The South Carolina Supreme Court has ordered an insurance company to pay $10 million for wrongly revoking the insurance policy of a 17-year-old college student after he tested positive for HIV. The court called the 2002 decision by the insurance company "reprehensible."
That appears to be the most an insurance company has ever been ordered to pay in a case involving the practice known as rescission, in which insurance companies retroactively cancel coverage for policyholders based on alleged misstatements - sometimes right after diagnoses of life-threatening diseases.
The ruling emerges from a conservative Southern state with one of the most pro-business climates in the country. And it comes as progressive Democrats on Capitol Hill are pressing for health care reforms, such as a public insurance option, that reflect wariness about the private insurance industry's motives.
The Supreme Court on Monday upheld a lower court's verdict against Fortis Insurance, now known as Assurant. The trial jury had awarded the former college student, Jerome Mitchell, $15 million in punitive damages; the Supreme Court reduced that amount by $5 million.
Mitchell learned that he had HIV when, while heading to college, he donated blood. Fortis then rescinded his coverage, citing what turned out to be an erroneous note from a nurse in his medical records that indicated that he might have been diagnosed prior to his obtaining his insurance policy.
Before the cancellation of the policy, an underwriter working for Fortis wrote to a committee considering whether or not to rescind his policy: "Technically, we do not have the results of the HIV tests. This is the only entry in the medical records regarding HIV status. Is it sufficient?" The underwriter's concerns were ignored and the rescission went forward.
In the ruling, Chief Justice Jean Hoefer Toal wrote: "We find ample support in the record that Fortis' conduct was reprehensible ... Fortis demonstrated an indifference to Mitchell's life and a reckless disregard to his health and safety."
An investigation this summer by the House Energy and Commerce Committee, and earlier ones by state regulators in California, New York and Connecticut, found that thousands of vulnerable and seriously ill policyholders have had their coverage canceled by many of the nation's largest insurance companies without any legal basis. The congressional committee found that three insurance companies alone made at least $300 million over five years from rescission. One of those three companies was Assurant.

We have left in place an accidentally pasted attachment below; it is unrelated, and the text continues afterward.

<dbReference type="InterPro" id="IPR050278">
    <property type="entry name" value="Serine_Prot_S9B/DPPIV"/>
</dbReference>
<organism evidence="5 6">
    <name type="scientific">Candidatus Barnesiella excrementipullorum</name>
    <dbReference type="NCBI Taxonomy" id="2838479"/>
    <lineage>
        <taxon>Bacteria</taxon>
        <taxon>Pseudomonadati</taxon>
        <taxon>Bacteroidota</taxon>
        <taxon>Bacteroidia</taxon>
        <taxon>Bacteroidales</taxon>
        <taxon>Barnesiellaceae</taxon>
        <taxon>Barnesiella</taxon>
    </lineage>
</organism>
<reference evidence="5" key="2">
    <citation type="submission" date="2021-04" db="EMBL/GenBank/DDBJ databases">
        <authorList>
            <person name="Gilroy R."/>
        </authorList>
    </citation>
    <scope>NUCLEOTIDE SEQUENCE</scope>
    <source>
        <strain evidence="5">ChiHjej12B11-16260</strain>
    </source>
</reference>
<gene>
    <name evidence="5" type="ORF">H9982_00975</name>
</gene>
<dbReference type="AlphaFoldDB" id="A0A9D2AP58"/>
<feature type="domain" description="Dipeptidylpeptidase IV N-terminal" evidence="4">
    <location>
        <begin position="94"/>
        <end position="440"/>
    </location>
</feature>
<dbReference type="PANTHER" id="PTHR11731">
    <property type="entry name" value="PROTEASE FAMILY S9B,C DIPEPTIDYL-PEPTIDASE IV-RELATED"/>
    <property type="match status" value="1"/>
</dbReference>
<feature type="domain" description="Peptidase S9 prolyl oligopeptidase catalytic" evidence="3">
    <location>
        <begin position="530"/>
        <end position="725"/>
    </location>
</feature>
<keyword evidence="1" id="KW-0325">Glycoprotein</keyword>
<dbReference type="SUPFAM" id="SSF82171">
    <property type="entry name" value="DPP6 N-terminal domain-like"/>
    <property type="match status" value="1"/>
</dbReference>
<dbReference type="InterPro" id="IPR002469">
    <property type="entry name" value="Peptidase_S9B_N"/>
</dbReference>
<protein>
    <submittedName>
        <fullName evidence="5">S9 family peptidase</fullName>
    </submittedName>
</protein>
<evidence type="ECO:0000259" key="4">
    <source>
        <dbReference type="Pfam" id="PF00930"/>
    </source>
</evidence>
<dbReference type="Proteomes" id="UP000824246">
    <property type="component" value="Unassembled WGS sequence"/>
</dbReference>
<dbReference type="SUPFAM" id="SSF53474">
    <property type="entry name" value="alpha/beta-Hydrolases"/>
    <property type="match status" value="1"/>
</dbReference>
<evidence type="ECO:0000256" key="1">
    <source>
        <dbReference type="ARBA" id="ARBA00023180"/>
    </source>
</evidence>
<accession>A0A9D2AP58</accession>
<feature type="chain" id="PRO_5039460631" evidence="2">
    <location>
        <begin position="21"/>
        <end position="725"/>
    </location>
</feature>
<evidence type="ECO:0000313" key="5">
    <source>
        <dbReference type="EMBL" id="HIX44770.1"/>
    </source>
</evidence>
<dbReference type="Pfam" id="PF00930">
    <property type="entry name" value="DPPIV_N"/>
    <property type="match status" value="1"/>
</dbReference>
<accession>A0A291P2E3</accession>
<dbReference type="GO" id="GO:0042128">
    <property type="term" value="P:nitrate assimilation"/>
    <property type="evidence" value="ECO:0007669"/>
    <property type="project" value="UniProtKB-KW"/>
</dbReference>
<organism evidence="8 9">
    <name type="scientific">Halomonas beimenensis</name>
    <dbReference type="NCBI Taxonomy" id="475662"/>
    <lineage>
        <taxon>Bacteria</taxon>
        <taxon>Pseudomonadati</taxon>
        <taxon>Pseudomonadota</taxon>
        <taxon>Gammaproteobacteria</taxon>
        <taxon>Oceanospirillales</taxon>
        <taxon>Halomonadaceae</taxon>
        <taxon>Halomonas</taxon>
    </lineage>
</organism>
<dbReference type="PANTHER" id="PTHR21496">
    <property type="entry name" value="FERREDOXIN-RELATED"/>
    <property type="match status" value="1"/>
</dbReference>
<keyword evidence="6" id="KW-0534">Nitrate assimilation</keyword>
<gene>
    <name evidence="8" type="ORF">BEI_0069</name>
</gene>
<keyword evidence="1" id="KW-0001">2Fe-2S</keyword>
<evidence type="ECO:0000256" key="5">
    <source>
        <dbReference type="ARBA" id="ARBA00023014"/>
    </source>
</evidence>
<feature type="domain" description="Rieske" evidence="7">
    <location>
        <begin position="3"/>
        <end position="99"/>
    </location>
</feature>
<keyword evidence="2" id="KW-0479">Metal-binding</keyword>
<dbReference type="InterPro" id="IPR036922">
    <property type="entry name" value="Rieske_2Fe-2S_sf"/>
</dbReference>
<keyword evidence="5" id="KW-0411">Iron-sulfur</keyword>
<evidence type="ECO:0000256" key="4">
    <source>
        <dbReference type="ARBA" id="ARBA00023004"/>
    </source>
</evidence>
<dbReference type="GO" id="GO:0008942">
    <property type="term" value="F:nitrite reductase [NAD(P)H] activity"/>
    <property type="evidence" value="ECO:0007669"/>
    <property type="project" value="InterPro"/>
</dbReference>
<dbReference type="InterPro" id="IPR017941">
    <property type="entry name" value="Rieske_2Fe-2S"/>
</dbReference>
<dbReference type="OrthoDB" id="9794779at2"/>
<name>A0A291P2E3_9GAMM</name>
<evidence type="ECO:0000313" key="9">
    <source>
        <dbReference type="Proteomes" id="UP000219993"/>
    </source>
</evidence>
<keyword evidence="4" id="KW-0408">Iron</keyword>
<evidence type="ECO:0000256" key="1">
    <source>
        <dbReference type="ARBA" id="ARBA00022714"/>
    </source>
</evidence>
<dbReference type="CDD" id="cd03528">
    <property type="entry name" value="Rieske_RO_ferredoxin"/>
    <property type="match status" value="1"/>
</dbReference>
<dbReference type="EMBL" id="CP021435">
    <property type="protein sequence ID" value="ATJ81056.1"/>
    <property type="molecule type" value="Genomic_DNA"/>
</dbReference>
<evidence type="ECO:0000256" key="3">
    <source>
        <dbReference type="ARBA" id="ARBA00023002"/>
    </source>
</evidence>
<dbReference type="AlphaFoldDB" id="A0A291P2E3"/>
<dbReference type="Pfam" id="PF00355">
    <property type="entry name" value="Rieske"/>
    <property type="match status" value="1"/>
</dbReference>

In Febuary 2008, a private arbitration judge in Los Angeles ordered Health Net Inc. to pay more than $9 million to a breast cancer patient whose health insurance it revoked shortly after her diagnosis and while she was undergoing chemotherapy. The plaintiff in that case, Patsy Bates, a then-52-year-old grandmother and hair-salon owner, was unable to continue her chemotherapy for several months.
During the case, evidence emerged that Health Net had paid bonuses to employees to reward them based on the number of policyholders they had rescinded. The judge who awarded Bates the $9 million said in his decision: "It's difficult to imagine a policy more reprehensible than tying bonuses to encourage the rescission of health insurance that keeps the public well and alive."
William Shernoff, the attorney who represented Bates, said in an interview Wednesday that he was not unhappy that there was a new verdict larger than the one he won for Bates. "I am glad to see that the courts in other parts of the country are coming down hard on this reprehensible practice of dumping sick patients," he said. "It has been a practice going on decades, is widespread, and ruins lives."
Shernoff currently said he has more than 100 pending cases against California insurance companies on behalf of patients he alleges were wrongly rescinded. He said he has already settled about 90 similar cases over the last three years.
President Obama cited other cases of rescission in his recent speech before a joint session of Congress as a major reason that health reform is necessary.
Obama cited the case of a retired Texas nurse, Robin Beaton, who had her heath insurance canceled by her insurance company as she was about to undergo breast cancer surgery. As a result, Beaton had to delay her surgery for five months. In the interim, the size of the mass of her tumor had grown from 2 centimeters to 7 centimeters, greatly reducing her chances of survival.
A "woman from Texas was about to get a double mastectomy when her insurance company canceled her policy because she forgot to declare a case of acne," the President asserted in his speech, "By the time she had insurance reinstated, her breast cancer more then doubled in size. This is heart breaking. It is wrong. And no one should be treated that way in the United States of America."
Obama wasn't exactly correct in his telling of Beaton's ordeal. Beaton's insurance was canceled because a doctor wrote that she potentially had a precancerous lesion on her face. Further investigation showed that she instead had acne. But even after her physicians pointed out the error, her insurance remained rescinded. Only with the help of her congressman, was she able to pressure her insurance company to pay for her breast cancer surgery--five months later.
Related stories by Murray Waas (added after publication of original article):
Murray Waas, "WellPoint Routinely Targets Breast Cancer Patients," Reuters, April 24 2010.
Paul Krugman, "Demons and Demonization," the New York Times, March 17, 2010.
Ryan Chuttum, "Reuters is Excellent in Digging of A Health Insurer's Tactics," Columbia Journalism Review, March 17, 20010.
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